Monday, September 21, 2009

The 1972 Chouinard Catalog

If you take a fundamentally moral man, add Buddhist ethics, and a reverence for nature in all its aspects, you get Yvon Chouinard -- a blacksmith by trade -- who in his youth loved falcons.

Eager to see falcon nests, he learned to climb rocks. Eager to save money, he used his 'smithing skills to make his own equipment. Along the way,  he became one of the most famous mountaineers in the world, founder of the Chouinard Equipment Company, and arguably the father of modern rock climbing as it is understood today. He also managed to found and operate one of the most environmentally conscious companies in the world: upscale recreation clothing manufacturer Patagonia.

But, when all is said and done, perhaps his most notable achievement was the 1972 catalog for his mountaineering equipment company. Yes... an equipment catalog actually changed the face of mountains all over the world.

In 1957, Chouinard began forging hard-steel pitons, which he sold out of the trunk of his car at Yosemite. The improved pitons led to the genesis of big-wall climbing at Yosemite, yet by 1970 Chouinard began to notice that the steel was damaging the rock faces.  Chouinard was an impressively mature adherent to the Buddhist concept "do no harm." Although the sale of these pitons comprised seventy percent of his income, Chouinard pulled them from the market. Instead, he developed hexagonal chockstones and other gear which led to the advent of "clean climbing."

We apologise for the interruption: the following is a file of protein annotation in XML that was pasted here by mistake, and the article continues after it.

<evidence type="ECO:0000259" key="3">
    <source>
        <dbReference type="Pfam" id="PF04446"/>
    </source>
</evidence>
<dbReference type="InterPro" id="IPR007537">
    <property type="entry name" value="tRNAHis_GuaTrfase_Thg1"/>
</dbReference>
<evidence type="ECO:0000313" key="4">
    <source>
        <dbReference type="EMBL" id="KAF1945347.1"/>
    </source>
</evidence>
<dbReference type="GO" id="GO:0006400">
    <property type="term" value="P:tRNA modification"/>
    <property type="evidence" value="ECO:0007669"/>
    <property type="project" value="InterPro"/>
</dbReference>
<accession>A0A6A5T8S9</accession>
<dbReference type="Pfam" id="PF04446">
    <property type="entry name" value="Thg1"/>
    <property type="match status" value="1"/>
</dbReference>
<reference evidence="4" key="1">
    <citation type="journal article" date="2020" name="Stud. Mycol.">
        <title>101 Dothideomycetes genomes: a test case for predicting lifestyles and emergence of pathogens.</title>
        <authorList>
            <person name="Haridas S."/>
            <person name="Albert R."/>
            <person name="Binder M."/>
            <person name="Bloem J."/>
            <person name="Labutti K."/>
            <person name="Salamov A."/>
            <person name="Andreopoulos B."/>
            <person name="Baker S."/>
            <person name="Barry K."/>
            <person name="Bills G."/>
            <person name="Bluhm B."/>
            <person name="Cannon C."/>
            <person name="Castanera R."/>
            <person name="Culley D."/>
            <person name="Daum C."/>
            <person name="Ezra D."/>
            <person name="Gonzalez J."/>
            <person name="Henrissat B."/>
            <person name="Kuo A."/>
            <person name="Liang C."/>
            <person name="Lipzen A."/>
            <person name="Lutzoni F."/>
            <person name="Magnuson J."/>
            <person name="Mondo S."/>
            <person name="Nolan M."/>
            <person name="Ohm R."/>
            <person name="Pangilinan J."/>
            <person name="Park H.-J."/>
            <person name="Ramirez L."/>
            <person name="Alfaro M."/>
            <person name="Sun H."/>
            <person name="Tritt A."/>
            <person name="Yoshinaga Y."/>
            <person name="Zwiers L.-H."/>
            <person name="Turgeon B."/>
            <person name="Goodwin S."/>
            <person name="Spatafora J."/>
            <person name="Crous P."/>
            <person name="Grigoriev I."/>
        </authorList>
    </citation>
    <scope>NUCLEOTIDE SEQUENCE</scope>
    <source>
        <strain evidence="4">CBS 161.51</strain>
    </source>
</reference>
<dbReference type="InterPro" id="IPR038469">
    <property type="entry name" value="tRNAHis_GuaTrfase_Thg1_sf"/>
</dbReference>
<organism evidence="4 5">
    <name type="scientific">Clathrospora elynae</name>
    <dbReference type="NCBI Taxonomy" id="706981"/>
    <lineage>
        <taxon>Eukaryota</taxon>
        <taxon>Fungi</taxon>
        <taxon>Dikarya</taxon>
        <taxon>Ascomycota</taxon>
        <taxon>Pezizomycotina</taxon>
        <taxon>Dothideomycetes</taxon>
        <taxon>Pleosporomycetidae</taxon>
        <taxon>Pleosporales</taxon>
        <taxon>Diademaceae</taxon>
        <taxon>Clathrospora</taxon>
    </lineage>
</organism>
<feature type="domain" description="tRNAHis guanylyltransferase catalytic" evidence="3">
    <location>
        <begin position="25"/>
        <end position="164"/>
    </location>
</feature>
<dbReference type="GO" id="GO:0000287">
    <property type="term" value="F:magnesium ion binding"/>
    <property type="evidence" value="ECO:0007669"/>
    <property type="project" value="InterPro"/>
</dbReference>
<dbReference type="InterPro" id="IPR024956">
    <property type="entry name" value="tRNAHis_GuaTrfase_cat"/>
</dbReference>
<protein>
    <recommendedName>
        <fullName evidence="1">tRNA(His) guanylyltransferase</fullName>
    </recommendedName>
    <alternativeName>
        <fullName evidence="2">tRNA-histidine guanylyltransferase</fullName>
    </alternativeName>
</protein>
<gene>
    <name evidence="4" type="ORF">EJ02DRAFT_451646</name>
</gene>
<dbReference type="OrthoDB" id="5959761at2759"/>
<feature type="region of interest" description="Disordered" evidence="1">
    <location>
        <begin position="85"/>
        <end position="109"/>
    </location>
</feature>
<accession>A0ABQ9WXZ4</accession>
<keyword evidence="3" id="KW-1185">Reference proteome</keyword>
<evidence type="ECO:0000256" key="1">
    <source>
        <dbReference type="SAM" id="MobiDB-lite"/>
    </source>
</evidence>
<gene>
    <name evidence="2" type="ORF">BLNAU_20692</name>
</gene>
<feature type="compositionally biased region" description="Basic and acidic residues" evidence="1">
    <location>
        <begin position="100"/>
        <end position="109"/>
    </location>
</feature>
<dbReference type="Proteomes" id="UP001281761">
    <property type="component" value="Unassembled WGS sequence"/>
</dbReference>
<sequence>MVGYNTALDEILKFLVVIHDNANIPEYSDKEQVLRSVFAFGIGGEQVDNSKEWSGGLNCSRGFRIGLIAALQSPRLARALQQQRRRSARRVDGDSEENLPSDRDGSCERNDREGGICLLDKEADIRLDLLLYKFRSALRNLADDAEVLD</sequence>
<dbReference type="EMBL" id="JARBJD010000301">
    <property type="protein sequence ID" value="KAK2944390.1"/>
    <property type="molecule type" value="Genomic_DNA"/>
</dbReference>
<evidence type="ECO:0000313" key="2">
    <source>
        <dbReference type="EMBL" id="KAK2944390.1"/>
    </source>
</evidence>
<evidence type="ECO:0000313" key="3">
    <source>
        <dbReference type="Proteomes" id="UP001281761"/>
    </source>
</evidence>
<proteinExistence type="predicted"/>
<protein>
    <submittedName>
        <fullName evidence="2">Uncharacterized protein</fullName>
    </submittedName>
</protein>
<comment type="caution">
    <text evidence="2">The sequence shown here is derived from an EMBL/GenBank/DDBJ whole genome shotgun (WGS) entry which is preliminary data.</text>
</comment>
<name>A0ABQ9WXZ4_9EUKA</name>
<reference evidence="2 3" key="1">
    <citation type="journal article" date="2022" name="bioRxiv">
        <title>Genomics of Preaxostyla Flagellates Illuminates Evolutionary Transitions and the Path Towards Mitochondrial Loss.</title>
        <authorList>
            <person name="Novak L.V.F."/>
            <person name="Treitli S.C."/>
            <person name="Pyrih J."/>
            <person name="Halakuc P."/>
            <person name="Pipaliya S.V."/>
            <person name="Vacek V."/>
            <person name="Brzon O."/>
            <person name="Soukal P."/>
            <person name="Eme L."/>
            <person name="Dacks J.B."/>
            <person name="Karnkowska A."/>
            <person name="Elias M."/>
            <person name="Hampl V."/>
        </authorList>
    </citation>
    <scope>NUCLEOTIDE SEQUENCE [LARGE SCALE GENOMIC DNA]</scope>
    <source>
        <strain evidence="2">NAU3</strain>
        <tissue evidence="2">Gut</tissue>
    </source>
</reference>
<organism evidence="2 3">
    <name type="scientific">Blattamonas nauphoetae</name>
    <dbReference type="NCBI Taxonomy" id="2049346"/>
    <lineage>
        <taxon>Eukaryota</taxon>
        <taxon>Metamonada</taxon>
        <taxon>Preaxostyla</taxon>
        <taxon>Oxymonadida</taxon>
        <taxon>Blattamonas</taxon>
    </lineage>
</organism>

Clean climbing completely revolutionized the sport of climbing all over the world, and saved countless rock routes from serious damage. Had Chouinard not done what he did, most popular rock would look like pincushions by now, with cracks damaged beyond use.

His 1972 catalog set it all in motion -- as one commentator says, it was more a collection of essays than a sales catalog -- and now this historic document has thoughtfully been placed on the web for all to read.

So, why the heck am I sawing away at mountain climbing, and old catalogs on Digital Tibetan Buddhist Altar? Simply because I think it is instructive to begin assessing the impact that Buddhism had on America in the second half of the twentieth century -- most particularly in the 1960s and early 1970s. I am also particularly interested in the impact it had on the modern environmentalism movement.

These sorts of things happened in California all the time in those days, and nobody thought very much about it --- one just tried to do the right thing, following one's ideals, or romantic notions, or both, to wherever they wished to go.

Tarthang Rinpoche used to have a saying that he repeated over and over: "Whatever you wish to do, strongly do."

When I look at Yvon Chouinard, I think of those words.

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